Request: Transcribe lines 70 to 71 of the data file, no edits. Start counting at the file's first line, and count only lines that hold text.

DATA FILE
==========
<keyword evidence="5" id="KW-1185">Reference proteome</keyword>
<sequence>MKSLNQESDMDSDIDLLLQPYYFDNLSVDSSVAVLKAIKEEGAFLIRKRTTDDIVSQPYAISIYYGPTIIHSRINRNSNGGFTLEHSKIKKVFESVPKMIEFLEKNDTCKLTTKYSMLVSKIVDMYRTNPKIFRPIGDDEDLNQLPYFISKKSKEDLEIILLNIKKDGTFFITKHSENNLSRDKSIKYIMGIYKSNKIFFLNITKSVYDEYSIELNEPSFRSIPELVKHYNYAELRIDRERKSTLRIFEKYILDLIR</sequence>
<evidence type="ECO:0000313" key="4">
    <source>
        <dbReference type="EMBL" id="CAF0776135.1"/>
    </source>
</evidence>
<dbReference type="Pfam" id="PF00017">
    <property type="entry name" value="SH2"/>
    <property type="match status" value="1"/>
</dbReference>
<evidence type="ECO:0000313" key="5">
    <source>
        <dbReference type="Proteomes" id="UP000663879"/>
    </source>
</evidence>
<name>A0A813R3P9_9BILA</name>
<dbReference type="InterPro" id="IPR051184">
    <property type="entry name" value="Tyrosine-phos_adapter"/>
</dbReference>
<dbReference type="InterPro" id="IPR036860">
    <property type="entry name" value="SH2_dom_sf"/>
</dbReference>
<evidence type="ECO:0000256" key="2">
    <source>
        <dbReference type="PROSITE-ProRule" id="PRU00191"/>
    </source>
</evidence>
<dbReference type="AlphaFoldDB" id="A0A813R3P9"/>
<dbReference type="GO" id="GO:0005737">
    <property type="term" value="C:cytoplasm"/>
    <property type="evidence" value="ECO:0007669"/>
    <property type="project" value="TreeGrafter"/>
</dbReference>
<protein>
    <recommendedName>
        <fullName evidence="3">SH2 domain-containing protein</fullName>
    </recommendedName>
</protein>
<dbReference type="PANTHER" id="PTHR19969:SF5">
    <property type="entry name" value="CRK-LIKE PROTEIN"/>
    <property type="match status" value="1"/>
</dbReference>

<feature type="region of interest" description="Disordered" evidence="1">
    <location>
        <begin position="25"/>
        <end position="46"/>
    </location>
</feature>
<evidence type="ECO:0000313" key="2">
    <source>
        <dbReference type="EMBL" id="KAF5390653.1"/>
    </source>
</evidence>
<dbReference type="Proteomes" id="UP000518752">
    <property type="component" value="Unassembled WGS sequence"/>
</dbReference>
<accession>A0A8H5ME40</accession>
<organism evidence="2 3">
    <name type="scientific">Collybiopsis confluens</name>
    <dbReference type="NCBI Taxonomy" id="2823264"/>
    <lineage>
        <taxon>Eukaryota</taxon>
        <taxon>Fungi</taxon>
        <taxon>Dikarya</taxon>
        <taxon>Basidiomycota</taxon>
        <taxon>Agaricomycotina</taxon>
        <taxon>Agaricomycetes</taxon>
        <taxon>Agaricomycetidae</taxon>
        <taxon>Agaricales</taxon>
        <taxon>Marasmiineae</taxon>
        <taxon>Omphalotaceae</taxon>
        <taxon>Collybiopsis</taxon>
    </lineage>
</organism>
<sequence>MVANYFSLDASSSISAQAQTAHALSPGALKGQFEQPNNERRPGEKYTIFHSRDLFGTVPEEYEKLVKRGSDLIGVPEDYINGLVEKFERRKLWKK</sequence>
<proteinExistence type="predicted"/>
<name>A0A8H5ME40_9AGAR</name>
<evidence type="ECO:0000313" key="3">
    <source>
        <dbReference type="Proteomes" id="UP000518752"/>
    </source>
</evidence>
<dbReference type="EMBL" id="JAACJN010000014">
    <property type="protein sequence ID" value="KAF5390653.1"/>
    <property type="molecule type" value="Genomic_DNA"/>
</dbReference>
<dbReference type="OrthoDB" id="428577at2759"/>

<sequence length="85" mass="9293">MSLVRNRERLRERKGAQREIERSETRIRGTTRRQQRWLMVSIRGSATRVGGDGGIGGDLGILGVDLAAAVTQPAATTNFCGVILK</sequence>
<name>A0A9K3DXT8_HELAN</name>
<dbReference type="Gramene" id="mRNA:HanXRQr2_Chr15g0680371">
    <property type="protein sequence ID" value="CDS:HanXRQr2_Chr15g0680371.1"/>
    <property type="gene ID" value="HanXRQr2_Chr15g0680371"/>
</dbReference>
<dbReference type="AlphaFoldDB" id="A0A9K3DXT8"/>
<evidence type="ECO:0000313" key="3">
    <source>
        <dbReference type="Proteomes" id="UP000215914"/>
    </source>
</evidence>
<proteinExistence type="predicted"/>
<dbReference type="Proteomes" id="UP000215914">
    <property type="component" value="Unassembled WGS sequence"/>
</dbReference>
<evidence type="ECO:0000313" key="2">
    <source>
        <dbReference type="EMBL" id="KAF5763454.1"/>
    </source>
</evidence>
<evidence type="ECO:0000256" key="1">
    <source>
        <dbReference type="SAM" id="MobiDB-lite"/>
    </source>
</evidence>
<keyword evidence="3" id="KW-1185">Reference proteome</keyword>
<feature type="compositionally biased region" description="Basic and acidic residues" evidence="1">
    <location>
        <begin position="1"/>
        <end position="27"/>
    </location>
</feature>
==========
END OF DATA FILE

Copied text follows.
        <taxon>Agaricales</taxon>
        <taxon>Marasmiineae</taxon>